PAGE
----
Welcome to The Game Shelf!

After getting into the board game hobby at the end of 2014, we've decided to share our thoughts on the games we're collecting on our shelves. The collection has certainly expanded over the last few years and we've been making up for lost time!

Sometimes our opinions differ, so Amy will be posting reviews every Tuesday and Fi will post on Thursdays. We hope you enjoy reading some of our opinions on board games - especially those for two players.

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Tuesday 21 April 2020

The Game Shelf Reviews:- Uxmal

Game: Uxmal

Publisher: Blue Orange Games

Designer: Eloi Pujadas

Year: 2019

Uxmal is a game about to honour your idols. As rival priests, you might pray to different gods, but you can also curse those that other priests are praying to - the favour of the Gods is ever changing.

Uxmal is an abstract strategy game for 2-4 players, published by Blue Orange Games. Blue Orange are known for their family weight games and Uxmal certainly shares that look and feel. All players will be working towards building a 3-dimensional pyramid - formed from plastic tiles, using the box as a base. The appearance is impressive and somewhat toy like, aside from the various shades of brown, but don't be fooled into thinking that Uxmal is a light family game. Looks are certainly deceiving with this mean and tricky abstract.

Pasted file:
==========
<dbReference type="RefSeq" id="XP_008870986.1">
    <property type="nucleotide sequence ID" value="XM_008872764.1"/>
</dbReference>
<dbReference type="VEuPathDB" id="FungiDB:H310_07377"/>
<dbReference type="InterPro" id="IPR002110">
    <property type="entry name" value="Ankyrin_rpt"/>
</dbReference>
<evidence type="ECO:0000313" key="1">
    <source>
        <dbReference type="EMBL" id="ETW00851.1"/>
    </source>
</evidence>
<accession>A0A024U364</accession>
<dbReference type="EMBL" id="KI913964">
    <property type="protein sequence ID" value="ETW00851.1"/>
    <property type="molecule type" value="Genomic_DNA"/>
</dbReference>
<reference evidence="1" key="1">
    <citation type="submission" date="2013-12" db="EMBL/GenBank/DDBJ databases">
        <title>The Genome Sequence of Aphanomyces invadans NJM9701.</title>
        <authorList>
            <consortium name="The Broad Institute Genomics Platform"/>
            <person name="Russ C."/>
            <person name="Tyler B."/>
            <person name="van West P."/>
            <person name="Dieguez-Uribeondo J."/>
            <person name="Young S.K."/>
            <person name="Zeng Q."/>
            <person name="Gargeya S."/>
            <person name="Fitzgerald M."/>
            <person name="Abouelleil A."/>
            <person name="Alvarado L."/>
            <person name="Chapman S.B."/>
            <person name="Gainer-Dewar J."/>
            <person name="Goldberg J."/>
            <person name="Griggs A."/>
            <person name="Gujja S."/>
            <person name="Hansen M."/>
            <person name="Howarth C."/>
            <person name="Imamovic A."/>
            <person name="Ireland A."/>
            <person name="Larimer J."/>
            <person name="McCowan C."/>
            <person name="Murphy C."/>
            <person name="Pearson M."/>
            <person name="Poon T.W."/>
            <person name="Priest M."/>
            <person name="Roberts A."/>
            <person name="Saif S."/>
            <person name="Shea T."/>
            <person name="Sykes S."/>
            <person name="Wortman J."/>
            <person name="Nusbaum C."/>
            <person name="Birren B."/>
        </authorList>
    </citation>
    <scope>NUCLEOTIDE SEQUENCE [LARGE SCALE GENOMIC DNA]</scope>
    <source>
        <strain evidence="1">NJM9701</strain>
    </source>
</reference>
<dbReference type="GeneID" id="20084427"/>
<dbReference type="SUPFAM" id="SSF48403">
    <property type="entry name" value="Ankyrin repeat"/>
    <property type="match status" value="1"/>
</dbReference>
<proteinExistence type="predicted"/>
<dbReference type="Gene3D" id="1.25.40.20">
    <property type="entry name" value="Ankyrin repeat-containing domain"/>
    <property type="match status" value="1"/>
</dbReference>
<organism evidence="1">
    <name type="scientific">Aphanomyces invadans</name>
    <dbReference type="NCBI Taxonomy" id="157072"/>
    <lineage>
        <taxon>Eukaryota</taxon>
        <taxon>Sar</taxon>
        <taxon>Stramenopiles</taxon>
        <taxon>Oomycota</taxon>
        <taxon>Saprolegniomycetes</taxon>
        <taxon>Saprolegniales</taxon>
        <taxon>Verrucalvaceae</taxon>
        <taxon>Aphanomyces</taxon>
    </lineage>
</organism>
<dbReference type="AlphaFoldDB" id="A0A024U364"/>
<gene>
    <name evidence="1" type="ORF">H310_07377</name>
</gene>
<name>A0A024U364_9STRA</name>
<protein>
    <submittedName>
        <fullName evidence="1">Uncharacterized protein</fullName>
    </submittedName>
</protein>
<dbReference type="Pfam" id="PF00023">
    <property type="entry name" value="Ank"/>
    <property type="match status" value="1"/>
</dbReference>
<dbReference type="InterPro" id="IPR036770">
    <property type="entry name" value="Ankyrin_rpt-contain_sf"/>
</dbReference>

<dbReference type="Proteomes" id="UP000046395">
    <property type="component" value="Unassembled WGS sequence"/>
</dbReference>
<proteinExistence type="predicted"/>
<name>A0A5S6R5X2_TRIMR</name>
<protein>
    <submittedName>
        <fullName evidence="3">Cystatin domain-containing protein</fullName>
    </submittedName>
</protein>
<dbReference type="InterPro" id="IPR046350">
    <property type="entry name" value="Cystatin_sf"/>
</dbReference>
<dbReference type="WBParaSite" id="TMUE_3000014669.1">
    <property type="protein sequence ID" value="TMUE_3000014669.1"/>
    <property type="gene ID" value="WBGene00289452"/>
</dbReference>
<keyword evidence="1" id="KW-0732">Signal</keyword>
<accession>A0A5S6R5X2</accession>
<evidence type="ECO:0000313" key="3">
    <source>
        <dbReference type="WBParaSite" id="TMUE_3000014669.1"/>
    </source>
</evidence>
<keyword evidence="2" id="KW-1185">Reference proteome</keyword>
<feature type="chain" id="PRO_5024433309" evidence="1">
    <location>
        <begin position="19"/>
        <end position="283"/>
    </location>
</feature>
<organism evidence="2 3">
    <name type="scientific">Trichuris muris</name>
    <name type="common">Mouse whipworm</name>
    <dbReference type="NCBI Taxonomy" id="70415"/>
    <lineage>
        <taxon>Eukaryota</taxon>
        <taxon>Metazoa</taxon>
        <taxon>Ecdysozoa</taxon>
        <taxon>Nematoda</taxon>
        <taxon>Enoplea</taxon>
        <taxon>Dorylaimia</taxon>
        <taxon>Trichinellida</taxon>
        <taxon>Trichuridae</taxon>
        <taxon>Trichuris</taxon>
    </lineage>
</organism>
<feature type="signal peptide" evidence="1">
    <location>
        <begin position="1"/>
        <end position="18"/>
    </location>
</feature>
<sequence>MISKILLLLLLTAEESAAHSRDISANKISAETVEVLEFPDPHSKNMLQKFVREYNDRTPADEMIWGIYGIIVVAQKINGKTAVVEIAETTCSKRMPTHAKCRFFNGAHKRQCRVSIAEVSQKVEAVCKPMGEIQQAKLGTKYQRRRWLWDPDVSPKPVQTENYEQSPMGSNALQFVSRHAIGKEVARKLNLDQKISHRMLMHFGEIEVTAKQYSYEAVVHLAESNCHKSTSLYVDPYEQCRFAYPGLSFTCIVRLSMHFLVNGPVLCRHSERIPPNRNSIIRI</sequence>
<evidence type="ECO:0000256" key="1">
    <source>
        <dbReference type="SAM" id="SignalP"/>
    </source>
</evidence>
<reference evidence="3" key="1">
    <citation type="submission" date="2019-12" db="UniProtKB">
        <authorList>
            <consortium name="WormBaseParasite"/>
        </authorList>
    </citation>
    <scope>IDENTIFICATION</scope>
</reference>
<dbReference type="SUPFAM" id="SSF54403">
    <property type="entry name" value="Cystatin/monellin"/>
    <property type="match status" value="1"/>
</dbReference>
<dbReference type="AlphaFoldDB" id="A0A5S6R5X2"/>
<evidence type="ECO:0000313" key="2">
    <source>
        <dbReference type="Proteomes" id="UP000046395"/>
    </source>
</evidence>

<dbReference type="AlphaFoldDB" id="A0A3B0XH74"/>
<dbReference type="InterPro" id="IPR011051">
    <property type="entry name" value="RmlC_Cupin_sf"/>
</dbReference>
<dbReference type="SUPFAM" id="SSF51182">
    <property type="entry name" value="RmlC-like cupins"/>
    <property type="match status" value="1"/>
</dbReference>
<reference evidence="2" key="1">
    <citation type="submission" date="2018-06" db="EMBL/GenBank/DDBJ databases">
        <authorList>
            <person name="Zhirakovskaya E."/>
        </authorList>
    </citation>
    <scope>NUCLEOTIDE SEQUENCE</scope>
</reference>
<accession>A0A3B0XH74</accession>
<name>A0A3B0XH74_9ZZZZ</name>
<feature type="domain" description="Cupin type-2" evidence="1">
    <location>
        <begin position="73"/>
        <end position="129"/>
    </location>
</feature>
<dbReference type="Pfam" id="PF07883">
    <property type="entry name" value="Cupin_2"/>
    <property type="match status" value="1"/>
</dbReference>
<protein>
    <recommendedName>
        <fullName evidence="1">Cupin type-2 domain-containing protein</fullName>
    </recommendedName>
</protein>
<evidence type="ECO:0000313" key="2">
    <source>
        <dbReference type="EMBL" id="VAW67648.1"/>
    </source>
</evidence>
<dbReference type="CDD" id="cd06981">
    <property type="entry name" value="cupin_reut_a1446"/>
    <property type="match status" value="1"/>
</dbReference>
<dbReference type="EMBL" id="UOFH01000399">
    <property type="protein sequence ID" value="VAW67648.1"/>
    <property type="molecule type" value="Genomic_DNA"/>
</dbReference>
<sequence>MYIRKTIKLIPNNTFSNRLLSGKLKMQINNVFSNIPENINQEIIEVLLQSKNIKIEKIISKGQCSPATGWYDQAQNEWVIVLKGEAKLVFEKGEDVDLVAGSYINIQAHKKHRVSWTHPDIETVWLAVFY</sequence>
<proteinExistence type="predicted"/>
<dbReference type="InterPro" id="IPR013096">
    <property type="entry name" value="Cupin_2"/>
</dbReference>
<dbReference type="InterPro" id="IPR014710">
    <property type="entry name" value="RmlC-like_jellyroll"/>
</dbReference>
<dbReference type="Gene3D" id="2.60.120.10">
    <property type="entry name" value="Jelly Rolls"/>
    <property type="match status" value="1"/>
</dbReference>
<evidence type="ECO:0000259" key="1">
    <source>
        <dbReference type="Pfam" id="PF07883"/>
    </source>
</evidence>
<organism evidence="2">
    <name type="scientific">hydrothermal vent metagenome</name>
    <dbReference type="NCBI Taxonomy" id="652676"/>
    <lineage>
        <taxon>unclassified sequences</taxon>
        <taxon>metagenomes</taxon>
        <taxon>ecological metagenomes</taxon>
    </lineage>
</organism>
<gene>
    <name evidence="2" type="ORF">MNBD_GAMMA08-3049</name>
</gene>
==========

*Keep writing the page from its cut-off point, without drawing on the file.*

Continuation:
In Uxmal players will take turns taking one of three actions; placing a new tile onto the pyramid, moving one of their priests, or manipulating the value of idols. The game consists of three rounds each of which last until the next level of the pyramid is built, as the pyramid gets smaller higher up you get less time to prepare for the scoring phase.

Placing a tile is simple, you take a random face down tile and place it in one of the slots of the board. This will cover up 4 spaces below it. If any of those spaces have an icon that matches the icon in the same position on the new tile you placed then you can take 2 cards of that type. Alternatively, if you can create a pair of adjacent icons, then you can take one card of that type. You can only take one type of card per turn so at most you'll get 2 matching cards. Building the pyramid is all well and good, but you'll need to get your priests as high as possible and on the right idols. Instead of adding a new tile you can instead place one of your priests onto the pyramid on any space. In the likely event that the idols that your priest is now standing on become worthless you can instead discard cards to move a priest already on the pyramid to a more favourable location.